In 2001, the case of Dutch Industries Ltd v Canada
(Commissioner of Patents), 2001 FCT 879, 2003 FCA 121, sent shockwaves through Canadian
patent practice when it was held that a simple error in paying a
fee to the Canadian Intellectual Property Office (CIPO) could have
a devastating effect on the ability to obtain or maintain a patent.
To address this problem, section 3.1 of the Patent Rules
was introduced on January 1, 2004 to provide the Commissioner of
Patents with a means to avert the effects of such errors in some
circumstances. The Federal Court has recently considered the scope
of section 3.1 to remedy such an error.
Section 3.1 provides that where there is a "clear
but unsuccessful" attempt to pay a fee, the Commissioner
shall, in certain circumstances, notify the applicant that further
fees are owing, and upon payment of the fees as specified, the
application is deemed to be in good standing. In Karolinska
Institutet Innovations AB v Attorney General of Canada, 2013 FC 715 ("Karolinska"),
Justice Hughes of the Federal Court reviewed the application of
section 3.1, particularly in regard to what constitutes a
"clear but unsuccessful attempt" by an applicant to pay a
fee. Justice Hughes indicated that "clear but
unsuccessful" is to be provided a fair, large and liberal
construction. In the circumstances of the case, Justice Hughes
found that where the applicant attempted to pay a fee owing, but
failed to do so, the Commissioner of Patents was required to send
notice to the applicant to remedy those fee deficiencies before
refusing processing on the grounds of insufficient payment.
The applicants' Canadian patent agent was instructed to
proceed with national phase filing of two Patent Cooperation Treaty
(PCT) applications. As the 30 month deadline for national phase
filing had passed, both applications were subject to late entry
fees. However, due to a clerical error at the patent agent's
office, the applications submitted to CIPO included only the basic
national phase filing fees.
Although both national phase entries were filed several days in
advance of the 42 month deadline for late entry, no notice of
deficiency was issued by CIPO pursuant to section 3.1. Rather,
six weeks after the deadlines had passed, CIPO sent letters
indicating that it had refused the national phase entries for
failure to pay the necessary late entry fees. When CIPO advised the
agent that it would take no further steps to remedy the situation,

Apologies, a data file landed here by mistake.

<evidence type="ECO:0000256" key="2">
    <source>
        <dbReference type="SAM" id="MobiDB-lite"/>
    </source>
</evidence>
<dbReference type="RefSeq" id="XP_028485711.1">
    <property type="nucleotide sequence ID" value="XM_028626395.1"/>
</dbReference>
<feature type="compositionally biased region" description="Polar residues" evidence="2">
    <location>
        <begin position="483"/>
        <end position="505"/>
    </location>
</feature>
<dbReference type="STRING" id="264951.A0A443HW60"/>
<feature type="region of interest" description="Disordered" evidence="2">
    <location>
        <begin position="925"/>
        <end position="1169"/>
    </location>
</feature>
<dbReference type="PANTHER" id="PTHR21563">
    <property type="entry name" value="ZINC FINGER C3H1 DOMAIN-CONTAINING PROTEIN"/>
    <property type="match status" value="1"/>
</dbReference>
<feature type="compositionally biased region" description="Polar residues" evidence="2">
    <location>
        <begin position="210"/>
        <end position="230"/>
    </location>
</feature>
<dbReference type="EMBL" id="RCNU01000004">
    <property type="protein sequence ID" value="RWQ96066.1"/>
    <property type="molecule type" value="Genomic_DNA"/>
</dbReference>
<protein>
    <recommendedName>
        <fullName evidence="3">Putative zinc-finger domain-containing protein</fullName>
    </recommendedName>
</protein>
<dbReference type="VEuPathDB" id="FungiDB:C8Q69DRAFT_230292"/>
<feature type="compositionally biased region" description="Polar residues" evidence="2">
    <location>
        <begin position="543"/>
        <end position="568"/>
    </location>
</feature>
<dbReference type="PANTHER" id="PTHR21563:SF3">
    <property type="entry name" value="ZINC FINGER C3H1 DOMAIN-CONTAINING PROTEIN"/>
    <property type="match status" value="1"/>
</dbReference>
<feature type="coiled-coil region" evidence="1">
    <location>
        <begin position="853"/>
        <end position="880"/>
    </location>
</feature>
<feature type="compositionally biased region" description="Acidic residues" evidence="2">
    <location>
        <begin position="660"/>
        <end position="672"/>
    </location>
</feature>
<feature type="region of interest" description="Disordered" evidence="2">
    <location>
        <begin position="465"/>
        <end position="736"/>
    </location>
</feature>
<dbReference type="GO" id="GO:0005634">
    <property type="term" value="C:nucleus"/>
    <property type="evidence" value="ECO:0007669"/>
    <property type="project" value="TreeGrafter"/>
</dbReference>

the applicants sought judicial review.
The Court found that, pursuant to section 3.1, CIPO was
required to consider whether the Canadian patent agent had made a
"...clear but unsuccessful attempt..." to pay
the late fee. CIPO argued that it was not "clear" that
the applicants wished to pay not only the PCT filing fee, but also
the late entry fee. The Court disagreed.
Justice Hughes first noted that the purpose of the fees is not
penal, but rather a means of recovering administration costs and
ridding the system of deadwood patents. Justice Hughes then quoted
section 12 of the Interpretation Act, which states that
"(e)very enactment is deemed remedial, and shall be given such
fair, large and liberal construction and interpretation as best
ensures the attainment of its objects." Accordingly, he held
that a reference to "the fee" in section 3.1 should
be liberally construed to include not only a basic filing fee, but
also the additional late filing fee. Moreover, Justice Hughes found
that CIPO can easily recognize an application as one requiring
payment of a late fee, and thus further recognize that the
"filing fee" referred to by an agent must, on a fair,
large and liberal interpretation, include not only the basic fee,
but the additional fee, as well.
Therefore, the Court found CIPO's decision unreasonable
insofar as it misapplied section 3.1 to the circumstances, and
ordered the Commissioner to issue notices under section 3.1(2)
requiring payment of the deficient fees.
Despite Justice Hughes' ruling in favour of the applicant in
Karolinska, it is generally prudent to include language in
correspondence with CIPO that broadly authorizes the Commissioner
to withdraw any necessary funds and take any necessary action to
maintain an application in good standing.
The preceding is intended as a timely update on Canadian
intellectual property and technology law. The content is
informational only and does not constitute legal or professional
advice. To obtain such advice, please communicate with our offices
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A recent Saskatchewan Court of Queen's Bench decision allowed a court-appointed receiver to sell and transfer intellectual property rights free and clear of encumbrances, finding that a license to use improvements of an invention was a contractual interest and not a property interest.
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